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    Federal Agency Calls For Alcohol Detection And Speed Adaptation Systems On novel Cars

    Federal Agency Calls For Alcohol Detection And Speed Adaptation Systems On New Cars

    Citing a fatal New Year’s Day crash that killed nine people, including seven children, the National Transportation Safety Board (NTSB) has called for alcohol impairment detection systems to become standard equipment on new vehicles.

    According to the federal agency, the crash that occurred in 2021 was caused by an impaired driver who was speeding. NTSB Chair Jennifer Homendy said, “Technology could’ve prevented this heartbreaking crash – just as it can prevent the tens of thousands of fatalities from impaired-driving and speeding-related crashes we see in the U.S. annually.”
    Homendy contends alcohol impairment detection systems need to be implemented “right here, right now,” so the NTSB is making several recommendations as a result of the crash. In particular, they’re pushing the National Highway Traffic Safety Administration (NHTSA) to require “passive vehicle-integrated alcohol impairment detection systems, advanced driver monitoring systems or a combination of the two that would be capable of preventing or limiting vehicle operation if it detects driver impairment by alcohol.”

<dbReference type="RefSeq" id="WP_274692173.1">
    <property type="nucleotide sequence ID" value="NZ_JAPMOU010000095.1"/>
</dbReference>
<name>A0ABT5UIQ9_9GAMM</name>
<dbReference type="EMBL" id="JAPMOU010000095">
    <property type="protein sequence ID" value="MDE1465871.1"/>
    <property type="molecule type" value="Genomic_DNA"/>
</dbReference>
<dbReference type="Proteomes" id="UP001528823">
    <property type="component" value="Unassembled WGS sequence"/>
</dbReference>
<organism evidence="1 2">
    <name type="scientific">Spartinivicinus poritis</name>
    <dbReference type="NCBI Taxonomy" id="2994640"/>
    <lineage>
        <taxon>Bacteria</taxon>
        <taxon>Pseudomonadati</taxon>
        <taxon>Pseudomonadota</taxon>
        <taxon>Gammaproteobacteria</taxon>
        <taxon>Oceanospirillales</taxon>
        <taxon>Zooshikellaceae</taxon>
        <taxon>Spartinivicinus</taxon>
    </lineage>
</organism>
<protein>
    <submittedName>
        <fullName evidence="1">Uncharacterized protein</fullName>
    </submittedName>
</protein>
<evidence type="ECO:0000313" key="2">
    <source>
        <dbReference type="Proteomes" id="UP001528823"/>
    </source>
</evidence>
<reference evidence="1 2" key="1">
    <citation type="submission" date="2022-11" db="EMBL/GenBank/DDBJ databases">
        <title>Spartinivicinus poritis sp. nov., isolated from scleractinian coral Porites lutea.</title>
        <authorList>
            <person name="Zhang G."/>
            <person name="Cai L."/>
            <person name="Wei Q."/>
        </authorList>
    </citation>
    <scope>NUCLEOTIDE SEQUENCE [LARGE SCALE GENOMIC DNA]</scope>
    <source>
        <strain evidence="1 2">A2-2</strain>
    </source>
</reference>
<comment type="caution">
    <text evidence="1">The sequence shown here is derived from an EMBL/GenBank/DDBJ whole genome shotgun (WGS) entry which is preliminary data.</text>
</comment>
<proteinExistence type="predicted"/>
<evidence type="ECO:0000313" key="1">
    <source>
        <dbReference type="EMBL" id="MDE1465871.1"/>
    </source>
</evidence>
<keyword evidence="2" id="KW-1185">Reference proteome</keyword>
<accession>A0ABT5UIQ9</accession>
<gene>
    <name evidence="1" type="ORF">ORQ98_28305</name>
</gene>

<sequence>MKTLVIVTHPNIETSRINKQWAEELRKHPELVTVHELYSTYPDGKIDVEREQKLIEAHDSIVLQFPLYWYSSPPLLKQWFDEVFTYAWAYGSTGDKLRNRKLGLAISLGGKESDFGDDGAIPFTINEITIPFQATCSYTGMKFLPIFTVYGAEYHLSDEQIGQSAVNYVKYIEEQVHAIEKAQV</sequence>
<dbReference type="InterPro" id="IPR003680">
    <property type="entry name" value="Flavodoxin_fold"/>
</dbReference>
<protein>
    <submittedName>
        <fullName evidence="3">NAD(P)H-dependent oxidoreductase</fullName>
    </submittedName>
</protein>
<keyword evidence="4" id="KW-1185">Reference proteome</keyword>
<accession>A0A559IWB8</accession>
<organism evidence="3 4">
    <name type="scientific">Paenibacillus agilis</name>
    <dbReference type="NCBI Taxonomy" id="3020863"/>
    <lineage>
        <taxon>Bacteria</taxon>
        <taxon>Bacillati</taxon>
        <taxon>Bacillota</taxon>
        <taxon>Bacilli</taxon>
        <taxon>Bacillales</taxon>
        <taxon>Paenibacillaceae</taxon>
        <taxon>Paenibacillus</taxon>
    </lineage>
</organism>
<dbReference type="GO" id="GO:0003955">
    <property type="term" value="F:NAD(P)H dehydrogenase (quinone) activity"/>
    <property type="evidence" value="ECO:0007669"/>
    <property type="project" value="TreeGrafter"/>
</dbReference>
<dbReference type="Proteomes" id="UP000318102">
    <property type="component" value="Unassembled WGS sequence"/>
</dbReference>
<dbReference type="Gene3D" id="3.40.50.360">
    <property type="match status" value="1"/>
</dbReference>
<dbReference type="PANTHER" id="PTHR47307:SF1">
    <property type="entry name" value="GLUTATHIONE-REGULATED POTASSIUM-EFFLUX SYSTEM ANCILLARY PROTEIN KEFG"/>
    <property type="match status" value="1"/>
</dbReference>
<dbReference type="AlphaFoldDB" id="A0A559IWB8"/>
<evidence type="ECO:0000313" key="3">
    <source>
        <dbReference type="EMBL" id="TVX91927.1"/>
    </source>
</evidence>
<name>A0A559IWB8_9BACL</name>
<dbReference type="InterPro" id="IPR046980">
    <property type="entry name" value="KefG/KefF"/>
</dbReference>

Also Read: Anti-Drunk Driving Systems To Be Required In New Cars In America
    Federal Agency Calls For Alcohol Detection And Speed Adaptation Systems On New Cars
    While many people can get behind an effort to stamp out drunk drivers, the second recommendation is sure to cause controversy. It calls for “incentivizing vehicle manufacturers and consumers to adopt intelligent speed adaptation systems that would prevent speed-related crashes.” In the report, the agency billed intelligent speed adaptation systems as an “effective vehicle technology to reduce speeding” and said the “severity of the Avenal crash might have been mitigated if the SUV had been equipped with a closed ISA system that limited its speed.”
    In 2020, an estimated 11,654 fatalities occurred in alcohol-impaired crashes. That same year, there were 11,258 fatalities in crashes where at least one driver was speeding.
    Of course, this is partly a moot point as the Infrastructure Investment and Jobs Act called for advanced drunk and impaired driving prevention technology to be added to new vehicles. The law is set to require systems that can “passively monitor the performance of a driver … to accurately identify whether that driver may be impaired; and prevent or limit motor vehicle operation if an impairment is detected.” However, implementation dates haven’t been set in stone nor has the safety standard itself at this point.
    H/T to AP
    Federal Agency Calls For Alcohol Detection And Speed Adaptation Systems On New Cars

    Source:https://www.carscoops.com/2022/09/national-transportation-safety-board-calls-for-alcohol-detection-and-speed-adaptation-systems-for-new-vehicles/